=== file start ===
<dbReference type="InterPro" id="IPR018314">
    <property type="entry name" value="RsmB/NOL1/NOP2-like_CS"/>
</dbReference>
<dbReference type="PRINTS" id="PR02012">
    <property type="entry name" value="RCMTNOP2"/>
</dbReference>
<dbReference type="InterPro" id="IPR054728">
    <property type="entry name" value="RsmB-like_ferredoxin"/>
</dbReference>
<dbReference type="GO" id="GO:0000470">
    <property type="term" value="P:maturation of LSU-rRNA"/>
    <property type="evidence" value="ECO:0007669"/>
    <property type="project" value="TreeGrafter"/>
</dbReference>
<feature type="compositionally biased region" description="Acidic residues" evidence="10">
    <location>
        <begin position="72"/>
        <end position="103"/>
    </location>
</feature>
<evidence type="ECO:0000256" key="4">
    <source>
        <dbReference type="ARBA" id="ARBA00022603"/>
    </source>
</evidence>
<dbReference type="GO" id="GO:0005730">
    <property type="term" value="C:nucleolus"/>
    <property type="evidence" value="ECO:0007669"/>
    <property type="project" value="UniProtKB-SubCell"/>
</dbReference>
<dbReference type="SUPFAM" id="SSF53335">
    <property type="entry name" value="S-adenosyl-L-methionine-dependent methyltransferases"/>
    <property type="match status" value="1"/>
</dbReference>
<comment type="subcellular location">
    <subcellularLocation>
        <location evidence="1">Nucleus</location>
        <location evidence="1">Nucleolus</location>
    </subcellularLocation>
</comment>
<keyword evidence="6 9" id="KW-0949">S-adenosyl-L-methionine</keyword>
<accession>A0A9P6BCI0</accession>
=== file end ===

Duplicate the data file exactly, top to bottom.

<dbReference type="InterPro" id="IPR018314">
    <property type="entry name" value="RsmB/NOL1/NOP2-like_CS"/>
</dbReference>
<dbReference type="PRINTS" id="PR02012">
    <property type="entry name" value="RCMTNOP2"/>
</dbReference>
<dbReference type="InterPro" id="IPR054728">
    <property type="entry name" value="RsmB-like_ferredoxin"/>
</dbReference>
<dbReference type="GO" id="GO:0000470">
    <property type="term" value="P:maturation of LSU-rRNA"/>
    <property type="evidence" value="ECO:0007669"/>
    <property type="project" value="TreeGrafter"/>
</dbReference>
<feature type="compositionally biased region" description="Acidic residues" evidence="10">
    <location>
        <begin position="72"/>
        <end position="103"/>
    </location>
</feature>
<evidence type="ECO:0000256" key="4">
    <source>
        <dbReference type="ARBA" id="ARBA00022603"/>
    </source>
</evidence>
<dbReference type="GO" id="GO:0005730">
    <property type="term" value="C:nucleolus"/>
    <property type="evidence" value="ECO:0007669"/>
    <property type="project" value="UniProtKB-SubCell"/>
</dbReference>
<dbReference type="SUPFAM" id="SSF53335">
    <property type="entry name" value="S-adenosyl-L-methionine-dependent methyltransferases"/>
    <property type="match status" value="1"/>
</dbReference>
<comment type="subcellular location">
    <subcellularLocation>
        <location evidence="1">Nucleus</location>
        <location evidence="1">Nucleolus</location>
    </subcellularLocation>
</comment>
<keyword evidence="6 9" id="KW-0949">S-adenosyl-L-methionine</keyword>
<accession>A0A9P6BCI0</accession>